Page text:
As I sit on my sofa and I contemplate the future possibilities or impossibilities of our business, I get onto Instagram to check on how the world is doing.
My instinct dictates checking all media outlet stories, moving onto how other businesses are finding solutions to cope, and, as I desperately try to find answers and ideas, I catch one of my dearest friends’ IG story.
She’s posted a picture of herself on a train, wearing a mask homemade by her mother, and she’s about to start her night shift. My friend Imogen is a gynaecologist, she helps women delivering babies.
It all sinks in: one of my dearest friends is heading to work for us. She’s helping to avoid a system to collapse and making sure that pregnant women can still deliver their babies while a pandemic is happening.
And she’s exposing her own health to do this.
On top of being one of the most brilliant, beautiful, smartest, funniest person I’ve ever known, Imogen is in fact - I know she’d laugh if I said it to her face - my little hero.
And this applies to all those workers on the frontline, letting us having medical care, security, food, your home delivery. And we shall not take this for granted.
In these times what they are doing for us requires an incredible effort and risk
(for themselves and their loved ones).
I really wonder what it’s really like to be a frontline worker and how it feels to cover this role right now.
Still pondering from my sofa to make reason about all of this, I get incredibly apprehensive for Imogen so I decide to reach out and ask her when she will be home so we can FaceTime for a catch-up.
I am so happy to see her on a video call, we chit chat for a while but soon I ask her what’s the situation at her hospital in North London.
As I mentioned Imogen is not a ‘crisis’ doctor working in ICU treating Covid-19 patients. She is an emergency doctor assisting women in giving birth which, let’s be honest, not even a pandemic can delay its progress or affect its course.
Being close to give birth or in labour is an uneasy and stressful moment for a woman, I can’t even imagine how this must feel in these unprecedented times.
Imogen tells me how crucial, even more than before, is reassuring women and also taking extra precautions for the mother and the baby. Somehow though she tells me how it’s so easy to forget about the pandemic at the time of birth: her main focus is getting that little life out. And I guess that’s a beautiful thing to think about: miracles still happen - and she’s making them happen - despite the virus threat.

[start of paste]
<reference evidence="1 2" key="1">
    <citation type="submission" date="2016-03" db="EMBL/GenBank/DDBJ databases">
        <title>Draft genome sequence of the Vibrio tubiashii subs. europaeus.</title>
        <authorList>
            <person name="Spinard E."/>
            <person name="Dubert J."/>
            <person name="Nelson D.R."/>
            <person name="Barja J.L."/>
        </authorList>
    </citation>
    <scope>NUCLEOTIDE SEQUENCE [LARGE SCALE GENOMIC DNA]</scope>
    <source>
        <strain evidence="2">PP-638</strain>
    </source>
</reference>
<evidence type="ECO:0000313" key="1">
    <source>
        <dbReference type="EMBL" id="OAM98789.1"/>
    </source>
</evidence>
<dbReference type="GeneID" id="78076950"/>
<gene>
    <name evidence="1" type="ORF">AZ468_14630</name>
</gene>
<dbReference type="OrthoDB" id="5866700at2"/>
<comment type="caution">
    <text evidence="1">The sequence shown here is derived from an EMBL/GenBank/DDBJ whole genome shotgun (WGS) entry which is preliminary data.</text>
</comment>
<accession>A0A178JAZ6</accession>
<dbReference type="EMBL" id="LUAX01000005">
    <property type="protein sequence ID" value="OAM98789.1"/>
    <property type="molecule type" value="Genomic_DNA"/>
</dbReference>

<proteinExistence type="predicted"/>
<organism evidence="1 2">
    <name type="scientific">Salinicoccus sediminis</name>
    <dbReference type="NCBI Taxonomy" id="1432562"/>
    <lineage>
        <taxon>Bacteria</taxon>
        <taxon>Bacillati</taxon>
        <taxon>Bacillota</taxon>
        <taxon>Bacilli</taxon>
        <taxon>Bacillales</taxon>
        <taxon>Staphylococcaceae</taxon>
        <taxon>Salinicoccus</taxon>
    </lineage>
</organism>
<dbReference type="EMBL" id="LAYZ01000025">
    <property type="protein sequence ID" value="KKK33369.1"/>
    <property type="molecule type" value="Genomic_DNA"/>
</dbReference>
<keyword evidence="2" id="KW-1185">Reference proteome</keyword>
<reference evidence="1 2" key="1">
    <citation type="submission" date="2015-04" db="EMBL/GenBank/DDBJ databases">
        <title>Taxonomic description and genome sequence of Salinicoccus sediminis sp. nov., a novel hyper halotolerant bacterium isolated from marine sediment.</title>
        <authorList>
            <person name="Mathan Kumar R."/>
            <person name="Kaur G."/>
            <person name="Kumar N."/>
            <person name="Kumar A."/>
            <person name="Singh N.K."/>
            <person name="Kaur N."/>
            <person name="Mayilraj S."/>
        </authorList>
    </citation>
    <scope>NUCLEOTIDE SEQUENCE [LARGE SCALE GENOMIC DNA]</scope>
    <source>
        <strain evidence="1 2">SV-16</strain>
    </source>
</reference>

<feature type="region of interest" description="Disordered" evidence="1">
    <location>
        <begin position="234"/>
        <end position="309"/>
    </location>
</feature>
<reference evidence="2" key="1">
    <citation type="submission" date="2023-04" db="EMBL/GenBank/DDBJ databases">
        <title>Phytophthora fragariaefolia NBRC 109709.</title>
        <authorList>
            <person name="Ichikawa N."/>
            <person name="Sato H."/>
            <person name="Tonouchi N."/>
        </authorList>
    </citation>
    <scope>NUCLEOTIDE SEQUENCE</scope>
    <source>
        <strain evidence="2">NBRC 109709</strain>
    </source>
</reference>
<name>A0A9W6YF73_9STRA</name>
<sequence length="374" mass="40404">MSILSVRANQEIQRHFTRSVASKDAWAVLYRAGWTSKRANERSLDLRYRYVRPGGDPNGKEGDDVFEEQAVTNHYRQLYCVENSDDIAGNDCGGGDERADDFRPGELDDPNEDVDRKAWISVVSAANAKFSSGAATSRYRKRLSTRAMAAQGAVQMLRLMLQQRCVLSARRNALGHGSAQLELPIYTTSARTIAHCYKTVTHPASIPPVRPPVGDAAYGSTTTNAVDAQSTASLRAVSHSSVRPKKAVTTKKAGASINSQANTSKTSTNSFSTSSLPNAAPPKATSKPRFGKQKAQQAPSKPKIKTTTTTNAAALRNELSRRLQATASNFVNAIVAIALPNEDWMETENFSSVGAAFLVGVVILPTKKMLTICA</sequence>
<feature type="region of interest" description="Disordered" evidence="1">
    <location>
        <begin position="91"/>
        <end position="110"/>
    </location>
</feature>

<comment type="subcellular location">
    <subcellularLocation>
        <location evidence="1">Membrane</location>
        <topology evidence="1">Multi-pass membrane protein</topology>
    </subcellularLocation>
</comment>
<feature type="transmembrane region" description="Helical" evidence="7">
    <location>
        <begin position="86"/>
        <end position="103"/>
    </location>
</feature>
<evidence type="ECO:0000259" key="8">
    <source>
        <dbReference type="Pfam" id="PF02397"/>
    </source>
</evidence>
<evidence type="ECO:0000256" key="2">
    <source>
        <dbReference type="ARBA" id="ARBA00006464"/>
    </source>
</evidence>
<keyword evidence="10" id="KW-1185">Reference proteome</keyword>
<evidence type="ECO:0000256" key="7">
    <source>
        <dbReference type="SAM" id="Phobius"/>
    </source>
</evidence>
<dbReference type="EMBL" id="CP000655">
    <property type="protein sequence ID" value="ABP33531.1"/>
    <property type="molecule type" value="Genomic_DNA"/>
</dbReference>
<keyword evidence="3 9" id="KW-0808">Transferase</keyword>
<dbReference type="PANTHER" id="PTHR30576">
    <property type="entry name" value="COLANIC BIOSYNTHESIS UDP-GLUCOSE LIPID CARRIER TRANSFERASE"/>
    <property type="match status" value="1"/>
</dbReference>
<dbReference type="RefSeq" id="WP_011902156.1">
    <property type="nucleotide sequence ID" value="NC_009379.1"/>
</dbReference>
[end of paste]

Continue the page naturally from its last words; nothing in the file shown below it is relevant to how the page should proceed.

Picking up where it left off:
She tells me she feels incredibly lucky to be with her co-workers and Easter has definitely given positive vibes to the maternity clinic, which was very needed.
I tell her that I feel bad about being home and my worries almost feel frivolous when I think about what she and her co-workers are doing every day, but she points out how every single life is being impacted and it’s normal everyone worries.
All of us have a role in society and this has been either disrupted and in some case, and worse, interrupted.
We share this thought on how human beings can adapt themselves to unfamiliar situations and certainly this pandemic has challenged us to change and live in a different way. And more importantly, what makes it easier in a way, we are doing it together.
Imogen and I end our call with the promise that, as soon as the lockdown is over, we will gather in her garden for a barbecue, in our best party outfit and I guess we could both show off some new L Fire shoes.
She managed once again to encourage me and made me smile.
It’s incredible sometimes when I think how staying home and social-distancing have turned into a ‘new normal’. Yet the basics of our lives, like having food on our tables, for example, are still the same and this is because there are people out there making this possible. They haven’t stopped serving a purpose while others like me are comfortably at home.
Let’s not forget about the vital role of all nurses, doctors, hospital staff, pharmacists, social workers, postmen, maintenance workers, janitorial staff, grocery stores and supermarket employees, government workers, warehouse workers, bus drivers, cab drivers, security staff, policing.
Our ‘new normal’ is totally fine because of YOU.
P.S. And don’t forget to clap and cheer tonight like every Thursday at 8pm for our NHS workers.